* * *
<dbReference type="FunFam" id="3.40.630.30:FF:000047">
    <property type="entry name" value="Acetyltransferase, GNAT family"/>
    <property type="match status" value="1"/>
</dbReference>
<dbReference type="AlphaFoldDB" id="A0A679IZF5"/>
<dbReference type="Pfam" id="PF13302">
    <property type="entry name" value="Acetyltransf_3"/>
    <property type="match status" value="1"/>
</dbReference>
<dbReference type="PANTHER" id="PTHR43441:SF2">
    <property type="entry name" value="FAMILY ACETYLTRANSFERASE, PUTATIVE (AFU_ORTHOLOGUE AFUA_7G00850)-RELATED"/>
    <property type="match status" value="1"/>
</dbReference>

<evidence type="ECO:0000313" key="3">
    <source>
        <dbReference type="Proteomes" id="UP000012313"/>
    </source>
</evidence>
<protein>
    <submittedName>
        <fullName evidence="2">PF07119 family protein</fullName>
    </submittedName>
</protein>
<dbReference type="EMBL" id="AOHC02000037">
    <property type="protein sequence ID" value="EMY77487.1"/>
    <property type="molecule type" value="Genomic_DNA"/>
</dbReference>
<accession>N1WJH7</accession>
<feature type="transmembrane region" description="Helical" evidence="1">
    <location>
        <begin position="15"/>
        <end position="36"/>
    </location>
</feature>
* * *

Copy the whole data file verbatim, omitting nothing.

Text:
<dbReference type="FunFam" id="3.40.630.30:FF:000047">
    <property type="entry name" value="Acetyltransferase, GNAT family"/>
    <property type="match status" value="1"/>
</dbReference>
<dbReference type="AlphaFoldDB" id="A0A679IZF5"/>
<dbReference type="Pfam" id="PF13302">
    <property type="entry name" value="Acetyltransf_3"/>
    <property type="match status" value="1"/>
</dbReference>
<dbReference type="PANTHER" id="PTHR43441:SF2">
    <property type="entry name" value="FAMILY ACETYLTRANSFERASE, PUTATIVE (AFU_ORTHOLOGUE AFUA_7G00850)-RELATED"/>
    <property type="match status" value="1"/>
</dbReference>

<evidence type="ECO:0000313" key="3">
    <source>
        <dbReference type="Proteomes" id="UP000012313"/>
    </source>
</evidence>
<protein>
    <submittedName>
        <fullName evidence="2">PF07119 family protein</fullName>
    </submittedName>
</protein>
<dbReference type="EMBL" id="AOHC02000037">
    <property type="protein sequence ID" value="EMY77487.1"/>
    <property type="molecule type" value="Genomic_DNA"/>
</dbReference>
<accession>N1WJH7</accession>
<feature type="transmembrane region" description="Helical" evidence="1">
    <location>
        <begin position="15"/>
        <end position="36"/>
    </location>
</feature>